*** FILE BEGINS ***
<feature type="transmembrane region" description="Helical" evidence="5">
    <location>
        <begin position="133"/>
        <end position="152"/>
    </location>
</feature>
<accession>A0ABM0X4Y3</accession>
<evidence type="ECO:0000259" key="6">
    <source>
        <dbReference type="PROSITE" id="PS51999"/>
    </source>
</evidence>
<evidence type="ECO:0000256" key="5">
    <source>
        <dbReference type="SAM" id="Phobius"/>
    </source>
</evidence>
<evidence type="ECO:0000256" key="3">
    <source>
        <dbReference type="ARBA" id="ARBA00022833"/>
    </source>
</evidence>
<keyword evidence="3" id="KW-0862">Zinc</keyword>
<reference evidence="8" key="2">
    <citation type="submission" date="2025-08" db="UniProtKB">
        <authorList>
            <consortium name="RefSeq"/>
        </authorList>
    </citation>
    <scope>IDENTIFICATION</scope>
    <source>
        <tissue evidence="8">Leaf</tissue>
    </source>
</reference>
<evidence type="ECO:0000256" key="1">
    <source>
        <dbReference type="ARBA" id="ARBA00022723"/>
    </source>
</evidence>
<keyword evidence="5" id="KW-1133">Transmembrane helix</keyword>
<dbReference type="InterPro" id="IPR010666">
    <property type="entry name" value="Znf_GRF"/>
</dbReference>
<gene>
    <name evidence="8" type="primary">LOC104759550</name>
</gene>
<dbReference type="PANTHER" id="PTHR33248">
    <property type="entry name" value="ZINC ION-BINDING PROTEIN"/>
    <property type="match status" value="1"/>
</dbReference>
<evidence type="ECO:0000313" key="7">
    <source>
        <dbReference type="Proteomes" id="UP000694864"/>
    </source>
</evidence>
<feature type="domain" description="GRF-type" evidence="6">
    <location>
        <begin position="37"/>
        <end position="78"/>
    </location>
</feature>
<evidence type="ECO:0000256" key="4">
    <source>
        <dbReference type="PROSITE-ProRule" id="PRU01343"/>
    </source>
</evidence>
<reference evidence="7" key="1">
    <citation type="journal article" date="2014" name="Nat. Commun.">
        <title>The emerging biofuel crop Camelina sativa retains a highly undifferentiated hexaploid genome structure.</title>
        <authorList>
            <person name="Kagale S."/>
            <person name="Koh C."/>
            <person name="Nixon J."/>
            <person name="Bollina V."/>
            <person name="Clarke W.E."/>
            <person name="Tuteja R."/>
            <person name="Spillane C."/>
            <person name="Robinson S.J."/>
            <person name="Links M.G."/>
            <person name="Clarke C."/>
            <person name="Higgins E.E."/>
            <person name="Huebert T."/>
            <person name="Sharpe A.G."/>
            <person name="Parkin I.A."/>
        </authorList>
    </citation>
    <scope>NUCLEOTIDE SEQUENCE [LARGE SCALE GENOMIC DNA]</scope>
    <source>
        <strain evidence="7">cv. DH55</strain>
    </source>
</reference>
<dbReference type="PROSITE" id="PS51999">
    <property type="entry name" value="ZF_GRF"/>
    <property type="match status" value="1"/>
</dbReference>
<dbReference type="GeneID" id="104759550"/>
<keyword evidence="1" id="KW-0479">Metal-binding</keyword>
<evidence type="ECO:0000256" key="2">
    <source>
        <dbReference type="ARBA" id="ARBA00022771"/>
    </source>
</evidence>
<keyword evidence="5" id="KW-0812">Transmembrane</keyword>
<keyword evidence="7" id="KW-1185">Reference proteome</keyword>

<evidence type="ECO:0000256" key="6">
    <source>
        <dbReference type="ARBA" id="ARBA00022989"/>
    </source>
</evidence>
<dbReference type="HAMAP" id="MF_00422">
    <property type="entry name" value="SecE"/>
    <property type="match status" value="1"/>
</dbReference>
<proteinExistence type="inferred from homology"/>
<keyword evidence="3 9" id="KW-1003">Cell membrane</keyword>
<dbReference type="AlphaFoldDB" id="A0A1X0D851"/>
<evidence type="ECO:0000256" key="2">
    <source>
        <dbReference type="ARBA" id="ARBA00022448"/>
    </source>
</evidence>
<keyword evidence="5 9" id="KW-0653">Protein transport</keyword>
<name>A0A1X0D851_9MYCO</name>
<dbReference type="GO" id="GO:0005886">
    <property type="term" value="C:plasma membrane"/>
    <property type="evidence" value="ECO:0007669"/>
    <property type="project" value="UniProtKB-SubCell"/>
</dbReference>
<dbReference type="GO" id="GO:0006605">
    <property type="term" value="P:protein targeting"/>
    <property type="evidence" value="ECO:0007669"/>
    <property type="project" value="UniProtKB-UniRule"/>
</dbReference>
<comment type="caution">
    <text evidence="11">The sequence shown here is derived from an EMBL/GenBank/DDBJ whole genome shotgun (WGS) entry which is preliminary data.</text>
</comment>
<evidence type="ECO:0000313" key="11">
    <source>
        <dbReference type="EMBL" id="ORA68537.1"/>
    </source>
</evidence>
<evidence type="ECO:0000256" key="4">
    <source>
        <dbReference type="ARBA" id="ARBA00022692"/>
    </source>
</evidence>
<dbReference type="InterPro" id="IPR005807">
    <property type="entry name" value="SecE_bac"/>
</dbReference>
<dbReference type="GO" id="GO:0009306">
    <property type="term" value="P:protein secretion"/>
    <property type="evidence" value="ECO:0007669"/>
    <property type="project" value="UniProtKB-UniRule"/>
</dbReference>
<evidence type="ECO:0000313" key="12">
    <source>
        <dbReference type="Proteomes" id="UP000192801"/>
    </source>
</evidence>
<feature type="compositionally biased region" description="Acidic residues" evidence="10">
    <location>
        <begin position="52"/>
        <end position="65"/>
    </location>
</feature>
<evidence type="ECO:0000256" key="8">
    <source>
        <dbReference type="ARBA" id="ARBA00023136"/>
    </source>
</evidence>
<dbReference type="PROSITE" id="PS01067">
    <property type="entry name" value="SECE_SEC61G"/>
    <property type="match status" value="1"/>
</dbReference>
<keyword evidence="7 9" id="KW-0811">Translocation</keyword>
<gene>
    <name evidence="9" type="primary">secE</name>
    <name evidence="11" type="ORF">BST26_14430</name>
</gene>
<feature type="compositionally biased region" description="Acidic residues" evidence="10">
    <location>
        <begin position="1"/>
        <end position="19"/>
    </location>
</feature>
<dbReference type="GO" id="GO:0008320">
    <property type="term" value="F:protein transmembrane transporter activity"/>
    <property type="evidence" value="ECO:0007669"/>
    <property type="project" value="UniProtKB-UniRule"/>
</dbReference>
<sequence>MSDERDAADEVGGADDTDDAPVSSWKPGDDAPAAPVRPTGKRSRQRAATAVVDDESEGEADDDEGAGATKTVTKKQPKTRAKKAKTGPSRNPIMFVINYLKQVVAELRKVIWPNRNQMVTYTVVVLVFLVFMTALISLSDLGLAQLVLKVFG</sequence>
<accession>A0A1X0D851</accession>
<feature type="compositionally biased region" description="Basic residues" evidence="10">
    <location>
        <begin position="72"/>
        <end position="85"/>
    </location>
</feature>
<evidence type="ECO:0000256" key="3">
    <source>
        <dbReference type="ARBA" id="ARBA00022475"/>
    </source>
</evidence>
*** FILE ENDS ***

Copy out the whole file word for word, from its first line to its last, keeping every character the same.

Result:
<feature type="transmembrane region" description="Helical" evidence="5">
    <location>
        <begin position="133"/>
        <end position="152"/>
    </location>
</feature>
<accession>A0ABM0X4Y3</accession>
<evidence type="ECO:0000259" key="6">
    <source>
        <dbReference type="PROSITE" id="PS51999"/>
    </source>
</evidence>
<evidence type="ECO:0000256" key="5">
    <source>
        <dbReference type="SAM" id="Phobius"/>
    </source>
</evidence>
<evidence type="ECO:0000256" key="3">
    <source>
        <dbReference type="ARBA" id="ARBA00022833"/>
    </source>
</evidence>
<keyword evidence="3" id="KW-0862">Zinc</keyword>
<reference evidence="8" key="2">
    <citation type="submission" date="2025-08" db="UniProtKB">
        <authorList>
            <consortium name="RefSeq"/>
        </authorList>
    </citation>
    <scope>IDENTIFICATION</scope>
    <source>
        <tissue evidence="8">Leaf</tissue>
    </source>
</reference>
<evidence type="ECO:0000256" key="1">
    <source>
        <dbReference type="ARBA" id="ARBA00022723"/>
    </source>
</evidence>
<keyword evidence="5" id="KW-1133">Transmembrane helix</keyword>
<dbReference type="InterPro" id="IPR010666">
    <property type="entry name" value="Znf_GRF"/>
</dbReference>
<gene>
    <name evidence="8" type="primary">LOC104759550</name>
</gene>
<dbReference type="PANTHER" id="PTHR33248">
    <property type="entry name" value="ZINC ION-BINDING PROTEIN"/>
    <property type="match status" value="1"/>
</dbReference>
<evidence type="ECO:0000313" key="7">
    <source>
        <dbReference type="Proteomes" id="UP000694864"/>
    </source>
</evidence>
<feature type="domain" description="GRF-type" evidence="6">
    <location>
        <begin position="37"/>
        <end position="78"/>
    </location>
</feature>
<evidence type="ECO:0000256" key="4">
    <source>
        <dbReference type="PROSITE-ProRule" id="PRU01343"/>
    </source>
</evidence>
<reference evidence="7" key="1">
    <citation type="journal article" date="2014" name="Nat. Commun.">
        <title>The emerging biofuel crop Camelina sativa retains a highly undifferentiated hexaploid genome structure.</title>
        <authorList>
            <person name="Kagale S."/>
            <person name="Koh C."/>
            <person name="Nixon J."/>
            <person name="Bollina V."/>
            <person name="Clarke W.E."/>
            <person name="Tuteja R."/>
            <person name="Spillane C."/>
            <person name="Robinson S.J."/>
            <person name="Links M.G."/>
            <person name="Clarke C."/>
            <person name="Higgins E.E."/>
            <person name="Huebert T."/>
            <person name="Sharpe A.G."/>
            <person name="Parkin I.A."/>
        </authorList>
    </citation>
    <scope>NUCLEOTIDE SEQUENCE [LARGE SCALE GENOMIC DNA]</scope>
    <source>
        <strain evidence="7">cv. DH55</strain>
    </source>
</reference>
<dbReference type="PROSITE" id="PS51999">
    <property type="entry name" value="ZF_GRF"/>
    <property type="match status" value="1"/>
</dbReference>
<dbReference type="GeneID" id="104759550"/>
<keyword evidence="1" id="KW-0479">Metal-binding</keyword>
<evidence type="ECO:0000256" key="2">
    <source>
        <dbReference type="ARBA" id="ARBA00022771"/>
    </source>
</evidence>
<keyword evidence="5" id="KW-0812">Transmembrane</keyword>
<keyword evidence="7" id="KW-1185">Reference proteome</keyword>

<evidence type="ECO:0000256" key="6">
    <source>
        <dbReference type="ARBA" id="ARBA00022989"/>
    </source>
</evidence>
<dbReference type="HAMAP" id="MF_00422">
    <property type="entry name" value="SecE"/>
    <property type="match status" value="1"/>
</dbReference>
<proteinExistence type="inferred from homology"/>
<keyword evidence="3 9" id="KW-1003">Cell membrane</keyword>
<dbReference type="AlphaFoldDB" id="A0A1X0D851"/>
<evidence type="ECO:0000256" key="2">
    <source>
        <dbReference type="ARBA" id="ARBA00022448"/>
    </source>
</evidence>
<keyword evidence="5 9" id="KW-0653">Protein transport</keyword>
<name>A0A1X0D851_9MYCO</name>
<dbReference type="GO" id="GO:0005886">
    <property type="term" value="C:plasma membrane"/>
    <property type="evidence" value="ECO:0007669"/>
    <property type="project" value="UniProtKB-SubCell"/>
</dbReference>
<dbReference type="GO" id="GO:0006605">
    <property type="term" value="P:protein targeting"/>
    <property type="evidence" value="ECO:0007669"/>
    <property type="project" value="UniProtKB-UniRule"/>
</dbReference>
<comment type="caution">
    <text evidence="11">The sequence shown here is derived from an EMBL/GenBank/DDBJ whole genome shotgun (WGS) entry which is preliminary data.</text>
</comment>
<evidence type="ECO:0000313" key="11">
    <source>
        <dbReference type="EMBL" id="ORA68537.1"/>
    </source>
</evidence>
<evidence type="ECO:0000256" key="4">
    <source>
        <dbReference type="ARBA" id="ARBA00022692"/>
    </source>
</evidence>
<dbReference type="InterPro" id="IPR005807">
    <property type="entry name" value="SecE_bac"/>
</dbReference>
<dbReference type="GO" id="GO:0009306">
    <property type="term" value="P:protein secretion"/>
    <property type="evidence" value="ECO:0007669"/>
    <property type="project" value="UniProtKB-UniRule"/>
</dbReference>
<evidence type="ECO:0000313" key="12">
    <source>
        <dbReference type="Proteomes" id="UP000192801"/>
    </source>
</evidence>
<feature type="compositionally biased region" description="Acidic residues" evidence="10">
    <location>
        <begin position="52"/>
        <end position="65"/>
    </location>
</feature>
<evidence type="ECO:0000256" key="8">
    <source>
        <dbReference type="ARBA" id="ARBA00023136"/>
    </source>
</evidence>
<dbReference type="PROSITE" id="PS01067">
    <property type="entry name" value="SECE_SEC61G"/>
    <property type="match status" value="1"/>
</dbReference>
<keyword evidence="7 9" id="KW-0811">Translocation</keyword>
<gene>
    <name evidence="9" type="primary">secE</name>
    <name evidence="11" type="ORF">BST26_14430</name>
</gene>
<feature type="compositionally biased region" description="Acidic residues" evidence="10">
    <location>
        <begin position="1"/>
        <end position="19"/>
    </location>
</feature>
<dbReference type="GO" id="GO:0008320">
    <property type="term" value="F:protein transmembrane transporter activity"/>
    <property type="evidence" value="ECO:0007669"/>
    <property type="project" value="UniProtKB-UniRule"/>
</dbReference>
<sequence>MSDERDAADEVGGADDTDDAPVSSWKPGDDAPAAPVRPTGKRSRQRAATAVVDDESEGEADDDEGAGATKTVTKKQPKTRAKKAKTGPSRNPIMFVINYLKQVVAELRKVIWPNRNQMVTYTVVVLVFLVFMTALISLSDLGLAQLVLKVFG</sequence>
<accession>A0A1X0D851</accession>
<feature type="compositionally biased region" description="Basic residues" evidence="10">
    <location>
        <begin position="72"/>
        <end position="85"/>
    </location>
</feature>
<evidence type="ECO:0000256" key="3">
    <source>
        <dbReference type="ARBA" id="ARBA00022475"/>
    </source>
</evidence>